I got a call a couple of weeks ago from a young journalist (who is now probably put off motherhood for life given what was going on in the background and my seeming inability to string a sentence together – why oh why didn’t I let the answering service kick in?) seeking my views on the psychology of young women and failure. She told me about a brilliant teacher at an all girls school in Wimbledon who’d recently run an experiment to help her young minds cope with failure; the so called “Failure Fortnight.” Apparently the vast majority of her pupils would rather swallow a pill and never experience any failings in life than give things a go and learn along the way.
Failing’s tough, especially when you’re young and so much of the ego is wrapped up in what people think of us and how we compare to others. But if we don’t fail when we’re young what hope do we have of cultivating a healthy attitude to failing as we get older and there’s a greater need to put ourselves about, try new things and give things a go (I’m thinking job applications and wider career success here).
I got to thinking philosophically (oh how much Earl Grey tea and a winged armchair has to answer for) about what failure is and whether we can ever say we’ve failed until we get to the end of our lives. Surely a ‘failing’ is simply one more step along the way to whatever we do next. Without that ‘failing’ we might never have got to where we are today. And here’s the big thought I had about my own life: am I failing enough? What a whopper of a question, time to put the kettle on again and crack open the chocolate ginger biscuits. I’ll let you know when I’ve got a clearer picture. Oh but no, I can’t leave you dangling like that. In all seriousness I don’t think I am and that’s not meant to sound conceited, it’s an acknowledgement that I’m not taking enough risks in my work to be as successful as I think I can be and others assume I will be. As Edward De Bono once wrote “if you think every idea is a good idea, you’re not having enough.” I think the same is true of success and failure: if you’re successful without failing, you’re not succeeding enough.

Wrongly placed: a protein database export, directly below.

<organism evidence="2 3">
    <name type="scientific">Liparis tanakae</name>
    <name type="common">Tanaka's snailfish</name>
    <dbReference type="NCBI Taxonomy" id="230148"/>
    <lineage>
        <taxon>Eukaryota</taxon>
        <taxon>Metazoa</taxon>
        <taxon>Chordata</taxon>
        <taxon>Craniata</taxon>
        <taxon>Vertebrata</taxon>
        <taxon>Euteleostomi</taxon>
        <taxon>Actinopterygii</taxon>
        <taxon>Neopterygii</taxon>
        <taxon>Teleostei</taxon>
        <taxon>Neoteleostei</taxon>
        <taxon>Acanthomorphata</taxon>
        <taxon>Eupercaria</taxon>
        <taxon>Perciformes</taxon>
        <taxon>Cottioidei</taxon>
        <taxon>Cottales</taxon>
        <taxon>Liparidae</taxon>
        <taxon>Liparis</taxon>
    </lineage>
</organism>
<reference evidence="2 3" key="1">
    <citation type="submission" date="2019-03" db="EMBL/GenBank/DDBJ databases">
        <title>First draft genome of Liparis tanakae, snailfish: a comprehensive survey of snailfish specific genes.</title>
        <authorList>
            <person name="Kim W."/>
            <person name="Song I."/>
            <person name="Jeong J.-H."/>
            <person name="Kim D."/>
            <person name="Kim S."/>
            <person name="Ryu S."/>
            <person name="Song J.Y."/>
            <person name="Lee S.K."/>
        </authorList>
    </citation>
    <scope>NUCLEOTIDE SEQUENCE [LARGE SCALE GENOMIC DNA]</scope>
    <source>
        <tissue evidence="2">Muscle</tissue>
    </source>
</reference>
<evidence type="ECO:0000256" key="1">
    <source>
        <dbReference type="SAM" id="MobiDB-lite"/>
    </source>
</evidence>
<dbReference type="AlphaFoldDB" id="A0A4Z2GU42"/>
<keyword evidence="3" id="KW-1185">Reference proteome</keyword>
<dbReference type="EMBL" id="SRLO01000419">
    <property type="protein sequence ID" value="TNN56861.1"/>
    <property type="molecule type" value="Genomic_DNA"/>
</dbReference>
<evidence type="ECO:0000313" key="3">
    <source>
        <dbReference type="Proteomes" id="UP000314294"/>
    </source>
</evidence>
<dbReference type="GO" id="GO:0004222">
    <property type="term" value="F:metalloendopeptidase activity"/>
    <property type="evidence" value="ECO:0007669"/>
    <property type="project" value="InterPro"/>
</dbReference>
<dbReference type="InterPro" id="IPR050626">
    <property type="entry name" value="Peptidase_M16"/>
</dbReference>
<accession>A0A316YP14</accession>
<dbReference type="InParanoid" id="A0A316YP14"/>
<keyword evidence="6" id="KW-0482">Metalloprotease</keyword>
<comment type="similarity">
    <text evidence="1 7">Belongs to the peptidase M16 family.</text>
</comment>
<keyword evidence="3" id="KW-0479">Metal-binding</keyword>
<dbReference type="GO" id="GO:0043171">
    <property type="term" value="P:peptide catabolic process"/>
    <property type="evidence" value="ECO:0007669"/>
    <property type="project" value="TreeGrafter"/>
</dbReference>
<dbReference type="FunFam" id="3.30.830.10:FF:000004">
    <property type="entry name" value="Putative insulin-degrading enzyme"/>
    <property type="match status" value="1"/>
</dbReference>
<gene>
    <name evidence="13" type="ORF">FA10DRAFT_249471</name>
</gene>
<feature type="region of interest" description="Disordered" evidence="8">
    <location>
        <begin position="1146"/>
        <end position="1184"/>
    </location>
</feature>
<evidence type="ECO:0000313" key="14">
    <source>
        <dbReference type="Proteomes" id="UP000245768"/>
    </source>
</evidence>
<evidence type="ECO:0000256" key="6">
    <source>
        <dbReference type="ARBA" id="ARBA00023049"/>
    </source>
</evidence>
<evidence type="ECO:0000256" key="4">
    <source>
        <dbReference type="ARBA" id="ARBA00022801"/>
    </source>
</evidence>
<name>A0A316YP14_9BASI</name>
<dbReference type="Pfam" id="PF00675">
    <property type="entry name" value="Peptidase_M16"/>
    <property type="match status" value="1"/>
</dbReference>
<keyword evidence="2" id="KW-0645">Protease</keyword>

As a coach careful questioning is at the heart of what I do. I often ask women to think about what’s the best that could happen if they gave X, Y or Z or go. And then what’s the worst they could possibly imagine. I’m sure you can imagine that generates a lot of ideas and from there we plot a course of action. There’s another question I’ve often asked which is ‘What would you do if you knew you wouldn’t fail?’ and although it too acts as catalyst for great ideas to come pouring out, I’m not sure if I like it given my recent mind wanderings. What do you think? I’m curious to know.
Were you wondering what did I said to the journalist? I’d like to proclaim I spouted a lot of profound and practical ideas but the truth be told I can’t remember given everything that was going on around me (one child balancing in a tree, the other whacking her head on the new kitchen worktop – the joys of getting to know a new house). I can remember one thing though: praise the girls for giving things a go, rather than the outcome. There’s so much truth in that for all of us.
Have an experimental sort of a start to spring,